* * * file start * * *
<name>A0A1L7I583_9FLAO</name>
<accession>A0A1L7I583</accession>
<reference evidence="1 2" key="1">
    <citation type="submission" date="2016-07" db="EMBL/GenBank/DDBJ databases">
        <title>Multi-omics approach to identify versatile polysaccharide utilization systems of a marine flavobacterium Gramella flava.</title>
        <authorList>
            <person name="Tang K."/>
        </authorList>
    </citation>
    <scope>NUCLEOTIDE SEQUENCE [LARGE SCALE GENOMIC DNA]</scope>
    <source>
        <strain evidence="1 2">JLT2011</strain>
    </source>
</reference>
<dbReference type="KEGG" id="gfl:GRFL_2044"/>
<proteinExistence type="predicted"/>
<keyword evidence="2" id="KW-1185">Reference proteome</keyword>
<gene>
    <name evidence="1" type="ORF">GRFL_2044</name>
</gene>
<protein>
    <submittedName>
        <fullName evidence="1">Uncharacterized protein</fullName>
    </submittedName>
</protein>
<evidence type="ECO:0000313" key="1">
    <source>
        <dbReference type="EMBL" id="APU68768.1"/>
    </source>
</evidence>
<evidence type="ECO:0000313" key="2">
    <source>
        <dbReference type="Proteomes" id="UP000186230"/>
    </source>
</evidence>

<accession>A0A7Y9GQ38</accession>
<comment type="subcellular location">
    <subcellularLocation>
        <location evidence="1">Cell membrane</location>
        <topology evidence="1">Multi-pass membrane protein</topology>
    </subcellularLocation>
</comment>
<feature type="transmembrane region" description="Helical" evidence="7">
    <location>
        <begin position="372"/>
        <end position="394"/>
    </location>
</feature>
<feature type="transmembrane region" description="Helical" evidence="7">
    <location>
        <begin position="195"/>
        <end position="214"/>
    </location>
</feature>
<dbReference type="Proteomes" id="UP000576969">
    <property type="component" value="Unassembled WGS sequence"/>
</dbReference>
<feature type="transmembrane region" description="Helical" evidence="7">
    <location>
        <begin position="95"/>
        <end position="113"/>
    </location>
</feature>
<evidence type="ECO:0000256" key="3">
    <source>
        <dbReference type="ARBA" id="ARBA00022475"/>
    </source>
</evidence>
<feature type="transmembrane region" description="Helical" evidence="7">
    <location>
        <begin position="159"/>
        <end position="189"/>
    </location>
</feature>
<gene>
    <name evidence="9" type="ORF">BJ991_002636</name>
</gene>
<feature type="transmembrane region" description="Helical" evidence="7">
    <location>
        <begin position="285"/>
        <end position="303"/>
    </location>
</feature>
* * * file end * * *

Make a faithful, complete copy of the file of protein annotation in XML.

<name>A0A1L7I583_9FLAO</name>
<accession>A0A1L7I583</accession>
<reference evidence="1 2" key="1">
    <citation type="submission" date="2016-07" db="EMBL/GenBank/DDBJ databases">
        <title>Multi-omics approach to identify versatile polysaccharide utilization systems of a marine flavobacterium Gramella flava.</title>
        <authorList>
            <person name="Tang K."/>
        </authorList>
    </citation>
    <scope>NUCLEOTIDE SEQUENCE [LARGE SCALE GENOMIC DNA]</scope>
    <source>
        <strain evidence="1 2">JLT2011</strain>
    </source>
</reference>
<dbReference type="KEGG" id="gfl:GRFL_2044"/>
<proteinExistence type="predicted"/>
<keyword evidence="2" id="KW-1185">Reference proteome</keyword>
<gene>
    <name evidence="1" type="ORF">GRFL_2044</name>
</gene>
<protein>
    <submittedName>
        <fullName evidence="1">Uncharacterized protein</fullName>
    </submittedName>
</protein>
<evidence type="ECO:0000313" key="1">
    <source>
        <dbReference type="EMBL" id="APU68768.1"/>
    </source>
</evidence>
<evidence type="ECO:0000313" key="2">
    <source>
        <dbReference type="Proteomes" id="UP000186230"/>
    </source>
</evidence>

<accession>A0A7Y9GQ38</accession>
<comment type="subcellular location">
    <subcellularLocation>
        <location evidence="1">Cell membrane</location>
        <topology evidence="1">Multi-pass membrane protein</topology>
    </subcellularLocation>
</comment>
<feature type="transmembrane region" description="Helical" evidence="7">
    <location>
        <begin position="372"/>
        <end position="394"/>
    </location>
</feature>
<feature type="transmembrane region" description="Helical" evidence="7">
    <location>
        <begin position="195"/>
        <end position="214"/>
    </location>
</feature>
<dbReference type="Proteomes" id="UP000576969">
    <property type="component" value="Unassembled WGS sequence"/>
</dbReference>
<feature type="transmembrane region" description="Helical" evidence="7">
    <location>
        <begin position="95"/>
        <end position="113"/>
    </location>
</feature>
<evidence type="ECO:0000256" key="3">
    <source>
        <dbReference type="ARBA" id="ARBA00022475"/>
    </source>
</evidence>
<feature type="transmembrane region" description="Helical" evidence="7">
    <location>
        <begin position="159"/>
        <end position="189"/>
    </location>
</feature>
<gene>
    <name evidence="9" type="ORF">BJ991_002636</name>
</gene>
<feature type="transmembrane region" description="Helical" evidence="7">
    <location>
        <begin position="285"/>
        <end position="303"/>
    </location>
</feature>